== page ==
The squad landed in the South American city in the early hours of Sunday, 24 July before taking a 45-minute drive to the Village.
They still have learn more about their surroundings and get to understand where the facilities are like how transport operates, and also adapt to the training times as there is a five-hour difference between South Africa and Brazil.
“It is amazing, the vibe is incredible. We see beautiful colours with Rio 2016 logos everywhere. There are also flags of the different countries on the village blocks. This is what makes what I have been waiting and working so hard for feel like a dream come true, I am really living my dream and embracing every moment of it all - a moment I will forever cherish,” said Banyana Banyana captain Janine van Wyk.
With eight days to go before the opening match against Sweden, Van Wyk says they are taking it one step at a time.
“The nerves haven't settled in just yet. I think once we have played New Zealand in the warm up match things will start to feel a bit different and the tension and anxiousness will definitely increase,” said the Banyana Banyana skipper.
South Africa and New Zealand will face off in their final preparation match on Thursday, 28 July in Rio.
The Olympic Village is also the place where stars meet during competition, and the South Africans are looking forward to meeting some of the big name players.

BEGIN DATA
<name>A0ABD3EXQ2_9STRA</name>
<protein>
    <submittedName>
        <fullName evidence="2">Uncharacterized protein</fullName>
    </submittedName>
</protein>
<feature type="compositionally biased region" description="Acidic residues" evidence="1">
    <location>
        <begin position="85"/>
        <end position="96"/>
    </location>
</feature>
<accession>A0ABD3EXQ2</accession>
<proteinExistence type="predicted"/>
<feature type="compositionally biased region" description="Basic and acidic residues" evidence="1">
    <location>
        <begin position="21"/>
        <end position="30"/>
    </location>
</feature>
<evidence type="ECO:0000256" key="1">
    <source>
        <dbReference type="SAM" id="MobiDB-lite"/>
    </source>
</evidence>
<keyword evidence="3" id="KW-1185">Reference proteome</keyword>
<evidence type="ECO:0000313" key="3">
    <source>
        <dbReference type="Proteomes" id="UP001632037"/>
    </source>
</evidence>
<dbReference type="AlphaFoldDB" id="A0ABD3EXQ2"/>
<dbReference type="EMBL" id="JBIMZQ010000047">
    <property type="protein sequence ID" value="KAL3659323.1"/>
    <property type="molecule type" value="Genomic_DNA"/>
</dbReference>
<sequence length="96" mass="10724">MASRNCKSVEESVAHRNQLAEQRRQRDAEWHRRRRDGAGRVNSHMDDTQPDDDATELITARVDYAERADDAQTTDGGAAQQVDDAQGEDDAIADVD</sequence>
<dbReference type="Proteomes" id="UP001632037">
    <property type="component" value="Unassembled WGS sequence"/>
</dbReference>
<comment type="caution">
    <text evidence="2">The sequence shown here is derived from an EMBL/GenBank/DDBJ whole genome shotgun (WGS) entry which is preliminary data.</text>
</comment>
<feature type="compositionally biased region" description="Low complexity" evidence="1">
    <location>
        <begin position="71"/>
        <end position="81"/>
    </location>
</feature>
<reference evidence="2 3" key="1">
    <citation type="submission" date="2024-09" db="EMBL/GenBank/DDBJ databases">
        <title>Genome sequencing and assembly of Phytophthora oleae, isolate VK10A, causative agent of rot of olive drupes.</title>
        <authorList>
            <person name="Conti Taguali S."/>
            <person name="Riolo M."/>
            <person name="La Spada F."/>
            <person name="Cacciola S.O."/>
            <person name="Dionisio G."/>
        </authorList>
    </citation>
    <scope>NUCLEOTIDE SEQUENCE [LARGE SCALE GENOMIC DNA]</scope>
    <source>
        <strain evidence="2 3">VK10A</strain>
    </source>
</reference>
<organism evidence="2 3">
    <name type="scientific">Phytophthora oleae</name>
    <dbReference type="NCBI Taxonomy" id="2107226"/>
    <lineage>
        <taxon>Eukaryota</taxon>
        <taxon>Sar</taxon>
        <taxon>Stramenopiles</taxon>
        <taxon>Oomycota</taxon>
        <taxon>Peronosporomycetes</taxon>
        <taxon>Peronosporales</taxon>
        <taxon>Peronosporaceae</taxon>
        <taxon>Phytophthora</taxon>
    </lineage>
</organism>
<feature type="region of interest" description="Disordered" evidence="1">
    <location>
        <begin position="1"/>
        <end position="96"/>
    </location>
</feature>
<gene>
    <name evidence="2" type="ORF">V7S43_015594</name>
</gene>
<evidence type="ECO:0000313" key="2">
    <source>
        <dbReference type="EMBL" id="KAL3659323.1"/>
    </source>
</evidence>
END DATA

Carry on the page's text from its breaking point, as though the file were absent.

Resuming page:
“Well, we have just moved in and are still trying to find our feet and settle down so I haven’t come across any of the big name stars yet. But I would like to bump into the likes of Neymar (football), Usain Bolt (athletics), Andy Murray (tennis) and a few English football players.
All the players selected into the Banyana Banyana squad are staying in the Village, including the four additional players who are on standby – they will only be eligible to play when there is an injury among the official 18.
The additional players are goalkeeper Kaylin Swart, defender Nomathemba Ntsibande, midfielder Thembi Kgatlana and striker Chantell Esau.
Meanwhile the Olympic Village is expected to house about ten-thousand-five-hundred athletes, watched by about seven-thousand staff members.
The compound is set among tennis courts, football fields, seven swimming pools while the mountains and the sea can be seen in the background.
The dining hall is a huge place that is as large is three football field and officials expect to serve sixty-thousand meals a day to Olympians and staff.
Delegations are easy to spot inside the Village as their banners or flags hang off the sides of buildings.
Organisers say the compound has ten-thousand-one hundred and sixty-rooms with eighteen-thousand beds, seven Laundromats, an enormous hospital-like clinic, as well as a massive gym.